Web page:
Sunday, March 22, 2009

I'm having a temper tantrum

Sniffle, sniffle. Sob sob. Throwing myself on the floor and having a tantrum. I wanted to go to SeaLife park with Aidan and his parents too. No fair.
That darn geographical challenge struck again. But is't good to see that they all had a good time.
Not that I'm a proud grandma or anything, but I do think that Aidan is pretty cute. And living in paradise sure does beat the weather we've been having in Maryland...not too bad, but not shorts weather, that's for sure.
Ok...I'm going back in July and in August, so I'll stop my temper tantrum and focus on all the good things to do here and in the neighboring states. I do hope to see the Hunley this spring or summer, and Ft. Sumpter, and everything else I can to get stamps for in my National Park Passport. So there.
But I will admit, I do miss these guys a lot.

Friday, March 20, 2009

Portrait from another era

This is a scan of the portrait that was taken for us at the Dinner during the 1860's Conference. If you're looking for a wonderful Photographer, I can recommend these folks: Victorian Photography Studio, 76 Steinwehr Avenue, Gettysburg, PA 17325 (717) 338-1515. They frequently set up for portraits at various balls and events. I believe they also do non-period events.

Sticking close to home

The last nearly 2 weeks since the Conference have been a bit on the challenging side. I came home from Pa. with the flu and ended up spending the better part of a week in bed or on the sofa with my "nurse cat" by my side. We've been calling Gracie a "puppy cat" because she follows me from room to room and rarely leaves my side, especially when I'm sick. I ended up sleeping most of each day away until the fever broke on day 4 or 5, with Gracie going with me wherever I chose to nap or sleep. Unfortunately she's still not getting along very well with the other girls, especially Belle. Rosie and Gracie have a kind of uneasy truce, they'll sniff each other and play a little, but Rosie isn't happy that she pounces sometimes and not others.
Belle and Rosie have taken a liking to the corner of the sofa where I have my high intensity light positioned for the knitting and hand work that I do in the evenings while watching TV. The lamp gives off a certain amount of heat and Rosie especially is a big fan of lying down right under the warmest part, kind of like luxuriating in a sunbeam. Of course, Belle has to come over and snuggle with her and they both ended up falling asleep like that..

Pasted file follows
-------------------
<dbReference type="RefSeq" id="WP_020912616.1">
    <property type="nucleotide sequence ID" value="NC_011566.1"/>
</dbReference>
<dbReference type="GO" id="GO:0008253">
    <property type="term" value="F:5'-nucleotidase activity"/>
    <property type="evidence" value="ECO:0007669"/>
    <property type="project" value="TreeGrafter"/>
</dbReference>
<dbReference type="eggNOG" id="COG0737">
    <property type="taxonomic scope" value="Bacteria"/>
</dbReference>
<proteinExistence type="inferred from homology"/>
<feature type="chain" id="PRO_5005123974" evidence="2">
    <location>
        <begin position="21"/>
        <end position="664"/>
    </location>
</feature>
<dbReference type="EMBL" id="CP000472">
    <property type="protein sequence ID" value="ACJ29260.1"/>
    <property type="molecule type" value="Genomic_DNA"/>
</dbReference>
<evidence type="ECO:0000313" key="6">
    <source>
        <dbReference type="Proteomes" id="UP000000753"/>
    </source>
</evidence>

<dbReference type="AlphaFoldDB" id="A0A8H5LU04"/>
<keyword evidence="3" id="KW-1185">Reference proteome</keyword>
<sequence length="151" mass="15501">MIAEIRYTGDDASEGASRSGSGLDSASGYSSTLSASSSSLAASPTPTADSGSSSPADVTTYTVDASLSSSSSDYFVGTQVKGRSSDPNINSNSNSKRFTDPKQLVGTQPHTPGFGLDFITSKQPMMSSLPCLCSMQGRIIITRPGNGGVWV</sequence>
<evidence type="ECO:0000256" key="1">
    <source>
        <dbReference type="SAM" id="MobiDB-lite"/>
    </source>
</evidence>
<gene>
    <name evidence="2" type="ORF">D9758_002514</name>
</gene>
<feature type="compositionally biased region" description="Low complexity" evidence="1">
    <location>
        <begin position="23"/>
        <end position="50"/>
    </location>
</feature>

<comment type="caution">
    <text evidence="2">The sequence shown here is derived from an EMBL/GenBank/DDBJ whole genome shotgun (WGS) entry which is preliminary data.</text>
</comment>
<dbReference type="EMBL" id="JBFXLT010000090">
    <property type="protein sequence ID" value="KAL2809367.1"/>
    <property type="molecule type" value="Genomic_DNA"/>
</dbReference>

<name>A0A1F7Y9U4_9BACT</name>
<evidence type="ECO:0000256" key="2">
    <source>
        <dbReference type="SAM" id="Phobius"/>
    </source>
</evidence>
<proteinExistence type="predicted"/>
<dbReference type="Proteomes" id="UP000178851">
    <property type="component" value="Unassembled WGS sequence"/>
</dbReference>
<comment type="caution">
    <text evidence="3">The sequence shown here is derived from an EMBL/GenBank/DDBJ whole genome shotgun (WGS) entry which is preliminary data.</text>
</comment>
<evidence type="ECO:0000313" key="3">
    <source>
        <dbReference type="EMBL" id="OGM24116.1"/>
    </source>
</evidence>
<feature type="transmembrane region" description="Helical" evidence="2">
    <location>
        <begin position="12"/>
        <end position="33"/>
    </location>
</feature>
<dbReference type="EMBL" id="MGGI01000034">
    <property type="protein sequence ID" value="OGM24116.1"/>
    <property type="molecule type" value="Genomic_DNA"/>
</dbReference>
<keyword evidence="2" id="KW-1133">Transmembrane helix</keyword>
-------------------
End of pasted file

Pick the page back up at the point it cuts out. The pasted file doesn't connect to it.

... Here's Gracie in one of the rare times when she actually has sat in my lap. Neither of our girls really are lap sitters so this was quite unusual, though Gracie did sit in Meghann's lap while she was here, a very special occasion indeed. She'll sit on my lap a little more when I have the blanket covering me, maybe she doesn't realize that she's actually on top of me. I'm working on my pair of Green spring socks here.
...This picture was of the first Crocus in my garden to poke it's head above the surface of the earth last week. There are more out now but I especially enjoyed this first one after it had been so cold and windy and rainy. Immediately after getting a bit better with the flu, I had some other health challenges so I've been in the house a whole lot trying to rest and get better. This crocus greeted me on one of my forays out of the house, and it helped get me more enthusiastic for finishing the 2 pairs of socks that I was working on while I wasn't feeling good. As you can see, the socks were both "crocus colored".
...These are simple socks made from the colorway "Purple Rain" which my friend Loraine had gotten for me about a year and a half ago. They've been my "brainless" project to do in the car because I'm not doing any pattern that I have to pay attention to while I'm knitting. I love doing the lace patterns but there's something to be said for doing simple projects when traveling, it's less stressful and I have to take less stitches out! I had to sit and wait for a doc's appointment and then the next day for a test, so I managed to get quite a bit of time for knitting while "on the run". It definitely looks "crocus" colored to me and made me smile to finish them at this time of year.